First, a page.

Given India's history of failure in other team sports, the Indian public has grown accustomed to leading on the cricket team. Somewhere along the way, appreciation of individual performance came to be drowned out by the clamour for national victory. Players are now lauded not for great innings so much as for those performances, however brief they may be, that have proven decisive. After his penultimate ball four against Pakistan in the final of the Independence Cup in Dhaka in January 1998, Hrishikesh Kanitkar was as much a star as Saurav Ganguly or Robin Singh, both of whom had scored very high in the same match. Stars are made on the basis of last-minute saves. Thus, a young Sachin Tendulkar, a relative newcomer in 1993, whose meagre score of 15 runs had been a disappointment in that year's Hero Cup semi-final against South Africa, was catapulted to stardom when he conceded only three runs while bowling in the last over. The crowd hailed a saviour who had brought victory by two runs; Tendulkar's sad 15 was forgotten.
Cricket today provides India a feel-good space, where nearly all differences can be overcome. The assertion of an Indian 'identity', the expression of cultural nationalism or the feeling of a common emotion – these are no longer confined to the stadium and post-match activities. For instance, a poll conducted a few years back found that more than 50 percent of India's youth would prefer to live in another country. However, as journalist Sandipan Deb has observed: "Even when they do go away to some other country, they have a live cricket scorecard open surreptitiously on their computer monitors throughout their working day, and they turn out in daunting numbers at the stadium whenever India's playing in their adopted country." The global Indian wants simultaneously to escape his country and to embrace it. Clearly, cricket is no longer a mere 'national' obsession.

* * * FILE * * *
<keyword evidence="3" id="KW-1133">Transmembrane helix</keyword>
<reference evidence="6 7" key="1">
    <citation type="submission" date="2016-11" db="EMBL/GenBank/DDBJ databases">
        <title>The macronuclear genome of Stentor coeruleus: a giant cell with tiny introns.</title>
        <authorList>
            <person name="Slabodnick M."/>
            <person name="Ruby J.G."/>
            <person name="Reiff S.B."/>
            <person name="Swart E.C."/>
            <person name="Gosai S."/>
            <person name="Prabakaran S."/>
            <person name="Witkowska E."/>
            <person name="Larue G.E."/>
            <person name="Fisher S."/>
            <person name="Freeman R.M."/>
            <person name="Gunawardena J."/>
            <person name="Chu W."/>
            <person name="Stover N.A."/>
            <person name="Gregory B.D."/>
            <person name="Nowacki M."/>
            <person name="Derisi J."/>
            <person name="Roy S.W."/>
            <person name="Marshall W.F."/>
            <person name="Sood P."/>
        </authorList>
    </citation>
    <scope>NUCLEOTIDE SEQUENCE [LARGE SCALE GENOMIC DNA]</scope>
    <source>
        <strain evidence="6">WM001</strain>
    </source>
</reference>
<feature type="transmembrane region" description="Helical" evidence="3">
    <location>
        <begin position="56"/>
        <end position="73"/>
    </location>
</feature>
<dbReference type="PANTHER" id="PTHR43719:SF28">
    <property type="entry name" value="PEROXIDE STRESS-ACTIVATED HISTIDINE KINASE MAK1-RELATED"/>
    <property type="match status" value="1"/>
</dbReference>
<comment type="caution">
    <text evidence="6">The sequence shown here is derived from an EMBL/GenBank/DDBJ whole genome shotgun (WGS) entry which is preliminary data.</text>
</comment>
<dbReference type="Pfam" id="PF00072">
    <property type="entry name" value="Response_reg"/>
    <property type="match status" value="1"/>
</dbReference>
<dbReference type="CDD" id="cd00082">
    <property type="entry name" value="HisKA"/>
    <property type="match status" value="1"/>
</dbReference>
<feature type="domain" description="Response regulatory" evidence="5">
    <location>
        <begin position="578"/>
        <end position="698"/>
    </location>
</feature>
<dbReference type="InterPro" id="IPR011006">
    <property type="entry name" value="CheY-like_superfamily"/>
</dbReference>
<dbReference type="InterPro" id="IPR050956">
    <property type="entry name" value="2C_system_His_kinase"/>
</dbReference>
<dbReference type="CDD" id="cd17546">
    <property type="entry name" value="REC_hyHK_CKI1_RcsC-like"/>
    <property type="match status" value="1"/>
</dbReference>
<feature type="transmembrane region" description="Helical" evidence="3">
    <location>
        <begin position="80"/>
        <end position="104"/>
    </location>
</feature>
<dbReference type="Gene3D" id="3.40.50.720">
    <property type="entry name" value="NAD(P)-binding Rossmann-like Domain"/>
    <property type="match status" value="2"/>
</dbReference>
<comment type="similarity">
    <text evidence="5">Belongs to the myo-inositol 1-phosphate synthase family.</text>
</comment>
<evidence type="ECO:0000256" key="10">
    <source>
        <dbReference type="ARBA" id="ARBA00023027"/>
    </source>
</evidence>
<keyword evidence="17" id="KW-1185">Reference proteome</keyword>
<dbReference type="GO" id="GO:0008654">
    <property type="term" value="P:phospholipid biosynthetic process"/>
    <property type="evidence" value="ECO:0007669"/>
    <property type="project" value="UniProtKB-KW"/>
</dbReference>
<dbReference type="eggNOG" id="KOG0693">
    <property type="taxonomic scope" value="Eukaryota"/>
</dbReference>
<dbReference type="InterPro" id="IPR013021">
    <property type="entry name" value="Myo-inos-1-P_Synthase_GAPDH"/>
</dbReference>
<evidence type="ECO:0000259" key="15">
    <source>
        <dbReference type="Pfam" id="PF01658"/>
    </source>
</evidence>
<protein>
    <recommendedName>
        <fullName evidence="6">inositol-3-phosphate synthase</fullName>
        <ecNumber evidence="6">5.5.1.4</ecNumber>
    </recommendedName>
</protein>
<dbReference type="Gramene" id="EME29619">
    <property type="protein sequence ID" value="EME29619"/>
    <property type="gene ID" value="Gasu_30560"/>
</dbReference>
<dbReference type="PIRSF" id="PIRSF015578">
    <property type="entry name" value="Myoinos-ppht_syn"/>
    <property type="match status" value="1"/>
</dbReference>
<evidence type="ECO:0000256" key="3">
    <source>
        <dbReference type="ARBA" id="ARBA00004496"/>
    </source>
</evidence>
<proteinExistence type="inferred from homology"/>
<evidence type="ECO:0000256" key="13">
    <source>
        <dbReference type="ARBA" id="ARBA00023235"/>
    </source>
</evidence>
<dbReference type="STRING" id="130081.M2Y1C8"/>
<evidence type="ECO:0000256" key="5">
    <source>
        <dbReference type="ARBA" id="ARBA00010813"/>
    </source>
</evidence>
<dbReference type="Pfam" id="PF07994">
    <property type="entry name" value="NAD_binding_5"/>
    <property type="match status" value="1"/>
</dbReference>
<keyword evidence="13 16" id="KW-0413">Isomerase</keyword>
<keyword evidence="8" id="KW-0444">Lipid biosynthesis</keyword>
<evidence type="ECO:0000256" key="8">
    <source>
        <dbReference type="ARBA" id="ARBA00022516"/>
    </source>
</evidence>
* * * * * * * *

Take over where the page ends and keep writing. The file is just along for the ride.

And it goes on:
Anthropologist Robert Foster has offered similar analysis of the role played by the Papua New Guinean rugby star Marcus Bai in stirring the Papuan national consciousness. Similar to Bai's role vis-à-vis his countrymen, cricket in India is no longer a vehicle for merely imagining the nation, but has become one by which to transcend the nation – to escape the troubled country, even, through a form of 'imagined cosmopolitanism'. Foster says that such imagining conjures a utopian vision for the future, one where a Papuan, or an Indian, can engage with the world on a level playing field. In India, however, cricket provides far more than an opportunity for imagination. The sport allows postcolonial India to assert itself on the world stage.